Productive Internet Surfing – Really!

As a teacher, my mantra to students doing research was, “Wikipedia is NOT a reliable source to list in a bibliography.”

I often added, however, that Wikipedia is a tool to lead you to reliable sources. In fact, that’s how I found several of my most useful resources when researching Odin’s Promise. It was also a valuable resource when I went looking for a site for audio pronunciations of Norwegian names and words. I found many links that would work, but none were as simple, safe, and easy to access as the one mentioned in a Wikipedia article.

puzzled expression

 

As advance readers begin to provide feedback, several have asked about the correct pronunciation of names. I included a glossary with phonetic pronunciation for both Norwegian and German words at the back of the book, but I didn’t include names in that section. Now we’re working to add them before the final printing. That question also launched my search for a simple website that allowed an easy plug-in of names and words with fairly accurate audio voicing. Most of the resources I found included massive advertising, easy shifts to games of questionable content, requests for purchases, and other “traps” not suitable for young readers.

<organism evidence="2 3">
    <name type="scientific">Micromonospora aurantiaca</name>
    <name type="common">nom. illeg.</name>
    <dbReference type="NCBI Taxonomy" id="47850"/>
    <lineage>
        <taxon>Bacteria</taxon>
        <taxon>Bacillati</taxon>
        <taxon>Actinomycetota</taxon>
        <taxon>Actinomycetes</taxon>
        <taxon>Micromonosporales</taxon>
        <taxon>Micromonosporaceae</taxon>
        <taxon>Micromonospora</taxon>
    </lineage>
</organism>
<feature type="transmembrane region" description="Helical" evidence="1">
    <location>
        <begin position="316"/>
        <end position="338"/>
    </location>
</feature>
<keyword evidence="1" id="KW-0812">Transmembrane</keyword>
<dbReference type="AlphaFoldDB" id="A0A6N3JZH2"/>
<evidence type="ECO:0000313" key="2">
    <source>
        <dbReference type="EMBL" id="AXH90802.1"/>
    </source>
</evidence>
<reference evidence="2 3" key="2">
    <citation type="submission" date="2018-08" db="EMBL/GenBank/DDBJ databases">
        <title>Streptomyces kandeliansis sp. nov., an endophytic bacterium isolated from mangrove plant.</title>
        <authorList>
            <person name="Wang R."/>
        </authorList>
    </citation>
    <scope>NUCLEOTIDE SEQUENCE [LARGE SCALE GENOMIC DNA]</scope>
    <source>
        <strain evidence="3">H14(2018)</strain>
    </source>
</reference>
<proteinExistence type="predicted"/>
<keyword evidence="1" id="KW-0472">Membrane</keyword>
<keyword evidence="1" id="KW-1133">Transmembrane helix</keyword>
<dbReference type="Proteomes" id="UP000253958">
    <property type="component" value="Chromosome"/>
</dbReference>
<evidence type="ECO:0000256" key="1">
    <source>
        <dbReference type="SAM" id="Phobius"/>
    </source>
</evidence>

That’s when Wikipedia came to the rescue. There I found a link to a demo page for the AcapelaGroup. This is a company selling text-to-speech products, but their demo program on the left column offers everything needed with few distractions. What’s more, it is remarkably simple to operate. Scroll and click the language (Norwegian, of course), select a voice (Olav, of course) and type in the name or word to be voiced.

 

Then click the “listen” tab to hear it pronounced with a Scandinavian accent. You can recheck the tab as often as needed to really hear it clearly. I guarantee Synthetic Olav has a more authentic accent than the human on the Berlitz tapes I learned from years ago.

Click here to try it for yourself: http://www.acapela-group.com/.

Then just type in and listen to some of the names and words you’ll find when you read Odin’s Promise:

Names: Mari, Lise, Per, Bjorn, Ytre Arna, Greta, Leif, Anika

Words: Jul, bunad, Syttende Mai, marzipan, lefsa, hund, nei, takk, krone, Jossing, Bestemor.

I hope you enjoy this as much as I did. The good news is I found other useful links which will be making an appearance here in coming days.

For now, though, give this a try. Enjoy!

 

 

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